A: In 1895, state forester Abbot Kinney wrote a book extolling the fast-growing tree’s commercial potential.
He claimed, incorrectly, that eucalyptus wood was good for construction, railroad ties, and cheap fuel, and that the tree’s oil cured a host of health problems. This, combined with a hardwood shortage, led to a flood of eucalyptus get-rich-quick ventures in the early 1900s. One local example was El Toro pioneer Dwight Whiting, who planted 960 acres in eucalyptus, putting the forest in today’s “Lake Forest.” By the mid-1910s, it was clear that eucalyptus wasn’t commercially viable. But the trees added shade and beauty to a largely treeless region and made fine windbreaks for citrus groves. Many rows of old eucalyptus trees still mark the boundaries of former orange groves. http://gty.im/161448034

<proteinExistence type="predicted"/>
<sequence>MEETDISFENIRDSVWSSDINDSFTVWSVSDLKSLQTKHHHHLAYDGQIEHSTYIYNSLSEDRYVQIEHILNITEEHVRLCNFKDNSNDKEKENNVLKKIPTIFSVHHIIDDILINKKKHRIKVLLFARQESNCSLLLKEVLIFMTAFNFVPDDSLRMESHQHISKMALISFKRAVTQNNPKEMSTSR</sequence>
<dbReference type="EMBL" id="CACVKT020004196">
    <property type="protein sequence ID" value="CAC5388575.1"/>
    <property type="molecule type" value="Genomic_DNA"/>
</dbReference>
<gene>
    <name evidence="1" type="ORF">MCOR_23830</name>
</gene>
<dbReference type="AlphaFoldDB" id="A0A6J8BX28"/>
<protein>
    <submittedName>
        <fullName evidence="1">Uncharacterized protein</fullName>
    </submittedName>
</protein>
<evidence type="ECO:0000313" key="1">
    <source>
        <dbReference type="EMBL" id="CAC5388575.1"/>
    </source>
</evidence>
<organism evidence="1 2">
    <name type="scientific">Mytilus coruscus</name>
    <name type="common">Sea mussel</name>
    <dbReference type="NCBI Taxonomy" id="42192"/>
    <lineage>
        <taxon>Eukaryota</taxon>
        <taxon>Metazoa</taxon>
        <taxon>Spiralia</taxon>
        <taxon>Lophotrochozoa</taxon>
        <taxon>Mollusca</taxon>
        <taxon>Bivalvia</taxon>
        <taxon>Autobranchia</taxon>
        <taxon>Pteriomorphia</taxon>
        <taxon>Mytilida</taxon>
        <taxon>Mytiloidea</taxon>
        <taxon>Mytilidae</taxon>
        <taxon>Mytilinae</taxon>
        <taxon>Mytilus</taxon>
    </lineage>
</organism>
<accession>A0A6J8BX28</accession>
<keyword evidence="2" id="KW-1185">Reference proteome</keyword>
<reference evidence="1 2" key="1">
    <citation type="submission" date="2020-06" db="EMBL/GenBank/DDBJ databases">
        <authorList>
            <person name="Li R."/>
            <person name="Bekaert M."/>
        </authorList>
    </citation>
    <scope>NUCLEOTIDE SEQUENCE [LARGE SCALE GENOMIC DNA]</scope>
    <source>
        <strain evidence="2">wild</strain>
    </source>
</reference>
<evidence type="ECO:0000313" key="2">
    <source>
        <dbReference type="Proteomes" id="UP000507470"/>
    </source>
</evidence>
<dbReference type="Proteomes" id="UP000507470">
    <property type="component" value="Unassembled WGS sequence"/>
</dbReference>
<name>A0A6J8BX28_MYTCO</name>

Chris Jepsen is the Answer Man. Have a question? Send it to firstname.lastname@example.org.